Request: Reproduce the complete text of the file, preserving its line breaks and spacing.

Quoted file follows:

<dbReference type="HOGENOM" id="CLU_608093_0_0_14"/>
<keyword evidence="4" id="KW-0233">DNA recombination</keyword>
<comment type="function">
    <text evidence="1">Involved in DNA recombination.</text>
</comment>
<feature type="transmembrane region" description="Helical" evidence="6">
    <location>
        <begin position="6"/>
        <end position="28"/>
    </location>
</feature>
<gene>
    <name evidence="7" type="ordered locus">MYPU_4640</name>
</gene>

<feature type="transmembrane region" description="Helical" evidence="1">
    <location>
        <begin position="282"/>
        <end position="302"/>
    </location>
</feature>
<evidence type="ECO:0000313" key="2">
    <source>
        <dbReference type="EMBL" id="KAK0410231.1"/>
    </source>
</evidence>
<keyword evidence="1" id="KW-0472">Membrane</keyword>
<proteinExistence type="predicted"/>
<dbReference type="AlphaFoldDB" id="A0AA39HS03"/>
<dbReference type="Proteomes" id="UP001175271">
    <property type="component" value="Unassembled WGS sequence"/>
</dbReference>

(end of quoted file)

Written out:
<dbReference type="HOGENOM" id="CLU_608093_0_0_14"/>
<keyword evidence="4" id="KW-0233">DNA recombination</keyword>
<comment type="function">
    <text evidence="1">Involved in DNA recombination.</text>
</comment>
<feature type="transmembrane region" description="Helical" evidence="6">
    <location>
        <begin position="6"/>
        <end position="28"/>
    </location>
</feature>
<gene>
    <name evidence="7" type="ordered locus">MYPU_4640</name>
</gene>

<feature type="transmembrane region" description="Helical" evidence="1">
    <location>
        <begin position="282"/>
        <end position="302"/>
    </location>
</feature>
<evidence type="ECO:0000313" key="2">
    <source>
        <dbReference type="EMBL" id="KAK0410231.1"/>
    </source>
</evidence>
<keyword evidence="1" id="KW-0472">Membrane</keyword>
<proteinExistence type="predicted"/>
<dbReference type="AlphaFoldDB" id="A0AA39HS03"/>
<dbReference type="Proteomes" id="UP001175271">
    <property type="component" value="Unassembled WGS sequence"/>
</dbReference>